Plantations, Contract Farming and Commercial Farming Areas in Africa: A Comparative Review

FAC Working Paper 55
Rebecca Smalley

There is uncertainty and no small controversy surrounding the potential impacts of commercial agricultural developments that are being proposed for sub-Saharan Africa by domestic governments and foreign investors. Much of the debate concerns how Africa’s rural poor could be affected. One response is to look back and review what the outcomes have been from earlier such developments. This should include consideration of the institutional setting to help us understand how institutions influence the character and outcome of commercial agricultural schemes.

This working paper assesses the historical experience of three farming models that have figured in recent investments in sub-Saharan Africa: plantations, contract farming and commercial farming areas. Based on a literature review, the paper concentrates on the involvement of, and effects on, rural societies in and around the area where the schemes were located. It looks mainly at sub-Saharan Africa but also considers case studies from Latin America and Asia.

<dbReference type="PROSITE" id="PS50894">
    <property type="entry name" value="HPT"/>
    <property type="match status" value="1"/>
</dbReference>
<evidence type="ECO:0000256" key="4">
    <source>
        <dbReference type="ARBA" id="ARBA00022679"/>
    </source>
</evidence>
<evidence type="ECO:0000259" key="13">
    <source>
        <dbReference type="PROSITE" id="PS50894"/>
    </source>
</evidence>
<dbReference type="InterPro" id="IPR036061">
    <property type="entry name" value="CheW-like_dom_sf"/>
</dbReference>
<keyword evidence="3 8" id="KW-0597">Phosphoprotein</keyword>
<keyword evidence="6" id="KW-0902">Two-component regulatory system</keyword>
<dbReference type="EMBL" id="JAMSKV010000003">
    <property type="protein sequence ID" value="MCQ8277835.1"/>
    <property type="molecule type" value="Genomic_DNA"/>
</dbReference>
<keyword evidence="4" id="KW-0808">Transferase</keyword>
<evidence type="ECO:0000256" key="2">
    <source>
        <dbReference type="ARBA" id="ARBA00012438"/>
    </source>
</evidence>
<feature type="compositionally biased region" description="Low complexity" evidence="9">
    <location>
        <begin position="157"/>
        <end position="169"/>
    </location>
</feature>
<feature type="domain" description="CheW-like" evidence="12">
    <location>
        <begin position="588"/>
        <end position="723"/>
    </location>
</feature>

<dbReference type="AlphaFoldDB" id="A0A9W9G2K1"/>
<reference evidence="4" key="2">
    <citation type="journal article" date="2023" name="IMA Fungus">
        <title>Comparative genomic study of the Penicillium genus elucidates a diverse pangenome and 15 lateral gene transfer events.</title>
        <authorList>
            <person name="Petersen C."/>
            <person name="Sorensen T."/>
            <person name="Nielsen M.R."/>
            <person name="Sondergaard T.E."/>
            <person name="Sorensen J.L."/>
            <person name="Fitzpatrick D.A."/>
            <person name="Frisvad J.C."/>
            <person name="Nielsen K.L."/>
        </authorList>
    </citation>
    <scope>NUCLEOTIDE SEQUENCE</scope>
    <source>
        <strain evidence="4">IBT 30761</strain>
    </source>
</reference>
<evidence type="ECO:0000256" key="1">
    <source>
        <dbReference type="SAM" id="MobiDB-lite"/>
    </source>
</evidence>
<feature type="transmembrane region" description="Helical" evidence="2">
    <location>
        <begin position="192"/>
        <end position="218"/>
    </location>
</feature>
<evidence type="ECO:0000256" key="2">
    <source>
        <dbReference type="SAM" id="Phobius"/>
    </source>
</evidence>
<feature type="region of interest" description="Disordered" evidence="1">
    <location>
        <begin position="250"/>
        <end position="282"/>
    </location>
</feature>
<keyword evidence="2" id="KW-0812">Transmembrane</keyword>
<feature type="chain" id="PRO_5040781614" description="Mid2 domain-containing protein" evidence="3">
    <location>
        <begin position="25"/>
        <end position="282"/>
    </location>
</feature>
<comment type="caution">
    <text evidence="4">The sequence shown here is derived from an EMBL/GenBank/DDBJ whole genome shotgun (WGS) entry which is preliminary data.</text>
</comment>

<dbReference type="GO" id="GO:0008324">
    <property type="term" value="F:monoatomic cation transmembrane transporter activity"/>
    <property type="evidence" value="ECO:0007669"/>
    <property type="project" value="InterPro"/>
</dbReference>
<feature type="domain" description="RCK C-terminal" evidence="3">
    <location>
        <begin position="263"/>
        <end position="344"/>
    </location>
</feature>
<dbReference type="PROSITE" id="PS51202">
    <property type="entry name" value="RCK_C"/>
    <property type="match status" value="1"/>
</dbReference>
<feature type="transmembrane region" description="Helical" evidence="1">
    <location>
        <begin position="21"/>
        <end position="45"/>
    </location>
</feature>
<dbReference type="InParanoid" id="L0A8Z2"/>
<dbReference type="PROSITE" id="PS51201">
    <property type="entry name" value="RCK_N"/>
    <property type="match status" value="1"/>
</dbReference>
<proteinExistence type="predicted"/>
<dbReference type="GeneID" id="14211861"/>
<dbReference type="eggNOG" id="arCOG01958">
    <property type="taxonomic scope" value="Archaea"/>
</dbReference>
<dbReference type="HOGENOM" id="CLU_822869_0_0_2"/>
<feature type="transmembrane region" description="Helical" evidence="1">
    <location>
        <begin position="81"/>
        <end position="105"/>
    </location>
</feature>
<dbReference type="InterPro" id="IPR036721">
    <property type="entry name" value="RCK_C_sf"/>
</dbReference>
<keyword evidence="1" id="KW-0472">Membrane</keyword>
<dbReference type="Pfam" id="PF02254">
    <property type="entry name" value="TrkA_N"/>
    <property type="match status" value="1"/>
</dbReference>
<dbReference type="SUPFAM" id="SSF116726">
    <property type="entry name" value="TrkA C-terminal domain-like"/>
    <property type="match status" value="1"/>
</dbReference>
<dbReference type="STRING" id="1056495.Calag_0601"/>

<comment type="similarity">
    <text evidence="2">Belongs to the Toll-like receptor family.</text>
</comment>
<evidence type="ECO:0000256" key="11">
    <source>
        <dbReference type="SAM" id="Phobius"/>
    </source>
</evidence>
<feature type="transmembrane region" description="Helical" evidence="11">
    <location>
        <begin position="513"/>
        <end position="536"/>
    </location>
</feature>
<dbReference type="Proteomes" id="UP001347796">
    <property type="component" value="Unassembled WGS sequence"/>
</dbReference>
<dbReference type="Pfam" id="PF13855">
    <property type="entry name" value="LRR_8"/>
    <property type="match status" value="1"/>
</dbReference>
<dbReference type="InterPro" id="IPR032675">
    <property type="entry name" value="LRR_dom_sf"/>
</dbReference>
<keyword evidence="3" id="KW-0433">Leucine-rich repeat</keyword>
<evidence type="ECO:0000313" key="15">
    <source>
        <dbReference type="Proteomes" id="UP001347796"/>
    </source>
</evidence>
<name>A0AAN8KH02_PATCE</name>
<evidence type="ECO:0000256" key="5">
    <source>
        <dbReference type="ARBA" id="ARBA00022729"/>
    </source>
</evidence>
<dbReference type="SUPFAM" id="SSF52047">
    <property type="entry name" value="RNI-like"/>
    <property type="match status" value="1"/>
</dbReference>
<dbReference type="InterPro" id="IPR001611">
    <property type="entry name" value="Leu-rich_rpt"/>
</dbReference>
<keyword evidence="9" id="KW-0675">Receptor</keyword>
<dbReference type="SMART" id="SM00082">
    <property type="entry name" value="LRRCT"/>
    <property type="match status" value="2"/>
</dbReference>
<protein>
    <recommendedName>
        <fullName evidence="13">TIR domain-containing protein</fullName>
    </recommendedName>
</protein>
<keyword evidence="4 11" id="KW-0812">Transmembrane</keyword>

This paper was produced as part of the Land and Agricultural Commercialisation in Africa (LACA) project.


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